The Germans made the Trabant automobile, which were notorious for the dirty emissions.
Germany in In High PlacesEdit
The Germanies were a set of provinces and kingdoms in an alternate where the Great Black Deaths wiped out 4/5 of the population of Europe. Like the Kingdom of Versailles, the people of the Germanies believed in the Second Revelation of Henri. The Germans made the sign of the wheel in the opposite direction, which proved to their French cousins just how stupid Germans were.
Germany in The Disunited States of AmericaEdit
Prussia was the biggest and most powerful of the numerous German-speaking states of Central Europe, like California was the biggest and most powerful of the numerous English-speaking states of North America. The similarity was manifested in both suceeding in the prestige project of sending a manned flight to Mars, but never uniting their respective regions into single political units. ,
Germany in Days of InfamyEdit
Germany was locked in a death-struggle with the Soviet Union when its ally Japan invaded and occupied the American territory of Hawaii, December, 1941. Days after the initial attack, Germany declared war on the United States. Germany's harrassment of U.S. shipping in the Atlantic benefitted Japan's position in the Pacific to some extent, but ultimately, Germany gave little aid to Japan's war-effort.
Germany in In the Presence of Mine EnemiesEdit
Germany was the dominant superpower of the world and its Greater German Reich was the largest land empire the world had ever seen. Its capital was Berlin, one of its largest cities. By 2010, it was ruled by its fourth Führer Heinz Buckliger. His predecessors included Adolf Hitler, Heinrich Himmler and Kurt Haldweim with the former two responsible for the Reich's founding and expansion.
The Reich espoused racist views and the "superiority" of the Aryan race. All inferior races considered ("Untermensch") like Jews, Slavs, Roma, Arabs, Negroes and homosexuals were exterminated and/or enslaved. During the Second World War in the 1930s to 40s, the Reich and its Axis allies defeated the United Kingdom, France and the Soviet Union and divided all of Europe, Africa, Asia and part of the Pacific among themselves. During the Third World War of the 1960s to 70s, the Reich and Japan subdued the United States which had remained in neutral isolation during the earlier war.
The vast territories formally annexed as part of the Reich included Germany's boundaries, Britain, the Low Countries, and nearly everything eastwards from there, through the former Poland and Soviet Union, deep into Siberia, the Caucasus, and India. Most of Africa (including former British, French and Belgian colonies) was also an integral part of the Reich.
In addition to the Reich itself, the "Greater Germanic Empire" included two other sub-categories: occupied but not formally annexed countries, including France, the USA, and Canada, and; "allies", including Sweden, Finland, Spain, Portugal, Hungary, Romania, Bulgaria and the Italian Empire. Allies outside Europe included South Africa and the countries of Latin America, specifically Argentina and Brazil. Several of Germany's allies (Italy, Spain, and Portugal) had sizeable empires in Africa and in the Middle East. But these allies were not truly independent of Germany. Only Japan ruled a truly independent empire, encompassing much of Asia and the Pacific.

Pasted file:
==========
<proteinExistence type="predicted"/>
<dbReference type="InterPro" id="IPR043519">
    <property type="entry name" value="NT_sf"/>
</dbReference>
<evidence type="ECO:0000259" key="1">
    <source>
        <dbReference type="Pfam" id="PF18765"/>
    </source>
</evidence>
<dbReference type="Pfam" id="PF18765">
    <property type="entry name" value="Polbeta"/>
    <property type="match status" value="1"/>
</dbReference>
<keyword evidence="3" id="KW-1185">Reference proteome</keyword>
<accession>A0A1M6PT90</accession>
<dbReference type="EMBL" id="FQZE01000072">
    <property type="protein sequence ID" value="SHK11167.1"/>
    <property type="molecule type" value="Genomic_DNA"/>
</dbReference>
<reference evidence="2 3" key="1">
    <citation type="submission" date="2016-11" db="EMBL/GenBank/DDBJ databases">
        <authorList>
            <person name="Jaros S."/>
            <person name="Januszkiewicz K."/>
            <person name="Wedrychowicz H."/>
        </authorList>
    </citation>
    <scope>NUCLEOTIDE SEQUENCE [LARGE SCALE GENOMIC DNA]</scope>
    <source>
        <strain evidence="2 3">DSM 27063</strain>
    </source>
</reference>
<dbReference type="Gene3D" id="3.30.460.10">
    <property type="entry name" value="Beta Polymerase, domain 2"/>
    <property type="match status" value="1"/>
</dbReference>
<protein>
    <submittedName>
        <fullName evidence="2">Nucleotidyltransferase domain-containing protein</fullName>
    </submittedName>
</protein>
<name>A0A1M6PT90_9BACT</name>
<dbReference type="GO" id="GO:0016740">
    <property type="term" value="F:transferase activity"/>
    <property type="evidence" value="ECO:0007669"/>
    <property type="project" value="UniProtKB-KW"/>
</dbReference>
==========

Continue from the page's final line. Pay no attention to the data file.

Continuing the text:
The "occupied but not annexed" countries did have their own governments and some measure of real autonomy. But even "unoccupied allies" had to accept considerable limitations on their sovereignty and German interference in their internal affairs, especially in matters of the Nazi racist ideology.
List of Known Countries Part of the ReichEdit
- Russia/Soviet Union
List of Known Occupied Countries Part of the Reich Edit
Germany in "Joe Steele"Edit
Germany under Adolf Hitler became a formidable power in Europe. This gave US President Joe Steele a convenient scape-goat; nearly every person who opposed Steele was eventually "revealed" to have ties to Germany.
While Steele and Hitler hated each other, Steele was content to leave Germany to its own devices. However, as Germany soon dominated Europe, Steele concluded that the Atlantic Ocean would not sufficiently protect the US. He began funding Britain and later the Soviet Union when Germany invaded in 1941.
Germany's downfall came during the invasion of the USSR. After German forces were broken at the Battle of Trotskygrad, the US and Britain launched an invasion of occupied Europe. Germany was caught in a vise, and utterly defeated.
Germany in "Must and Shall" Edit
Germany provided clandestine help to rebels in the United States South (unreconciled to their defeat in the Great Rebellion nearly a century before) during both World Wars in an attempt to keep the US government busy at home and unable to intervene in European affairs.
Germany in "News From the Front"Edit